Columns, Opinions

Aman ’20: Former RNC Chair Michael Steele’s appointment as faculty fellow supports U. mission

Op-Ed Contributor
Thursday, September 13, 2018

The University recently announced that Michael Steele — former chair of the Republican National Committee, former lieutenant governor of Maryland and conservative political commentator — has been named a faculty fellow at the Watson Institute of International and Public Affairs. Steele will host a not-for-credit study group throughout the semester and will also co-host two public events focused on the midterm elections with current Democratic National Committee Chair Tom Perez ’83 P ’18. Reactions to this announcement have been mixed but mostly positive, if the 155 “likes” and 10 “angry reactions” on Facebook at press time are any indication. I, for one, am extremely excited for the learning opportunities this invitation presents.

Last spring, I wrote a column laying out criteria to determine the boundaries of acceptable discourse on campus. I argued that guest speakers should enhance our learning and should ultimately help us fulfill our mission of “serv(ing) the community, the nation and the world.” To fulfill this mission, students need to be exposed to a diverse array of opinions and perspectives in order to successfully engage with those we will encounter after graduation. In addition, I argued that the University was not bringing enough conservative perspectives to campus, limiting students’ education.

The appointment of Michael Steele as a faculty fellow clearly fulfills these goals. In my previous column, I argued that guest speakers should be able to “share personal experiences and new perspectives that we cannot readily find in the library, on the internet or from our professors.” As a former elected official and the leader of the RNC, Steele clearly meets this criterion.

Furthermore, the structure of Steele’s fellowship offers opportunities for in-depth study as well as more accessible public events. Having the former RNC chair and the current DNC chair on the same stage will hopefully spark thoughtful conversations and provide a positive example of engagement with opposing partisan affiliations.

Steele is not without critics — and he will probably be challenged for past commentary and policy advocacy. For example, some might take issue with Steele’s past condemnations of Barack Obama, including his assertion that the war in Afghanistan was one of “Obama’s choosing.” Yet unlike the traditional guest speaker format, the study group and co-hosted events offer significant opportunities for productive conversation and will likely limit false or hyperbolic rhetoric.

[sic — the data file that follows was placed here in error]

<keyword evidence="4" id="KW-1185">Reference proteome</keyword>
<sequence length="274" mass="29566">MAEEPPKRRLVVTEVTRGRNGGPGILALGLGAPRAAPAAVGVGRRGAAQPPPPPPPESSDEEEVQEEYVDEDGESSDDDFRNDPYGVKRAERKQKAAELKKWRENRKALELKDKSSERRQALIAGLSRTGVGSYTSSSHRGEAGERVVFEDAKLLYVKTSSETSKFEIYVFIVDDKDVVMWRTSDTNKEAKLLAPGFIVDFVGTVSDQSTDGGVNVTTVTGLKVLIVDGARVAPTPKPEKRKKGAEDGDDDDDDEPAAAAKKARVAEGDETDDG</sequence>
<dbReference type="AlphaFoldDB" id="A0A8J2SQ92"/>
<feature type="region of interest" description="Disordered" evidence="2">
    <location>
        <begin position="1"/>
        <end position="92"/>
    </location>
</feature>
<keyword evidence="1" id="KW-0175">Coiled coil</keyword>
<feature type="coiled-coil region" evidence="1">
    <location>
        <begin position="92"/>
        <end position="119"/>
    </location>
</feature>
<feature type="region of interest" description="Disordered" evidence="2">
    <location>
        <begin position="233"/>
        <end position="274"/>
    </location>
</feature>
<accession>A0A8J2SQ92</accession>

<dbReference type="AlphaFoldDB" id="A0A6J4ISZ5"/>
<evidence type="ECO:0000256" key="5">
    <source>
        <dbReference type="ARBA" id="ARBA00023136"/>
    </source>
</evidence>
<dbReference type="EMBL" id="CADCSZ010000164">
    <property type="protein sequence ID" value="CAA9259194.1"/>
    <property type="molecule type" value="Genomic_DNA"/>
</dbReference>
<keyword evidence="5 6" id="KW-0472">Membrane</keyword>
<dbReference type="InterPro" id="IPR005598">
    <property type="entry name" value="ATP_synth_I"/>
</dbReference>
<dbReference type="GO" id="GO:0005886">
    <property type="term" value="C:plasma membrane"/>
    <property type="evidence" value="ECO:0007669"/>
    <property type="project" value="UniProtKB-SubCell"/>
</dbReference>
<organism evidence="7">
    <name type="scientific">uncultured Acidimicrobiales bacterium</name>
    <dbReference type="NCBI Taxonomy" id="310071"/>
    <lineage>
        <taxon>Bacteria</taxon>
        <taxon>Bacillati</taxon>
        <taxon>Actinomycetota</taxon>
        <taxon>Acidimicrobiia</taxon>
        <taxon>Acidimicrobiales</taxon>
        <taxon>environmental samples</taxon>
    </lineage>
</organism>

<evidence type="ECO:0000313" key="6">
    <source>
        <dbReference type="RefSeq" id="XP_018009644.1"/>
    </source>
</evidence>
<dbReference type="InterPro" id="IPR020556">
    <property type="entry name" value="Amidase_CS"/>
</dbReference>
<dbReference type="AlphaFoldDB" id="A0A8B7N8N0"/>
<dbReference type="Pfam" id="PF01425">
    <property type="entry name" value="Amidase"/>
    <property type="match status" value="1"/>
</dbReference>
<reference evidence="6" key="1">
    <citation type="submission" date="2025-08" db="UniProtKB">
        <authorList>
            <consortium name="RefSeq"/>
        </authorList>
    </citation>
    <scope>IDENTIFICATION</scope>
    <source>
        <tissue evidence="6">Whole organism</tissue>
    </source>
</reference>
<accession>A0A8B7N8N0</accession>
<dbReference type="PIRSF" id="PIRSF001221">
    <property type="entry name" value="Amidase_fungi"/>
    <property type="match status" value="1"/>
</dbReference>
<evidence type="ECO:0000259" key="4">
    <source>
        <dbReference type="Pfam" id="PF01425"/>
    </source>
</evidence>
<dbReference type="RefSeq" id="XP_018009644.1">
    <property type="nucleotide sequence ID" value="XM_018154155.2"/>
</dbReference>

It is also worth noting that Steele is no longer a leading official in the Republican Party and does not have to indulge or accept rhetoric from the fringes of his party. That is, he can serve as an independent conservative voice on this campus. (This hasn’t always been the case: In 2009, as RNC chairman, Steele criticized conservative talk radio host Rush Limbaugh, calling his rhetoric “incendiary” and “ugly,” but he almost immediately apologized when he faced intense backlash from Limbaugh and his supporters.) In fact, in recent months, Steele has been a vocal critic of President Donald Trump. Earlier this year, during an appearance on MSNBC, he was asked if he thought Trump was racist. Steele responded, “At this point, the evidence is incontrovertible, it’s right there.”

While the University cannot realistically invite every potential guest speaker to be a faculty fellow, in the future, it should strive for this kind of deep engagement when it invites political personalities to campus. If Steele’s appointment is successful, his fellowship could be a model — on this campus and on others that have had more chaotic experiences with right-wing speakers — for inviting conservative figures to campus in a way that will be productive rather than simply divisive. If the goal of inviting guest speakers to campus is enhancing students’ education and introducing us to new ideas, the University should continue to focus on quality over quantity to create meaningful learning experiences for students.

Rebecca Aman ’20 can be reached at Please send responses to this opinion to and op-eds to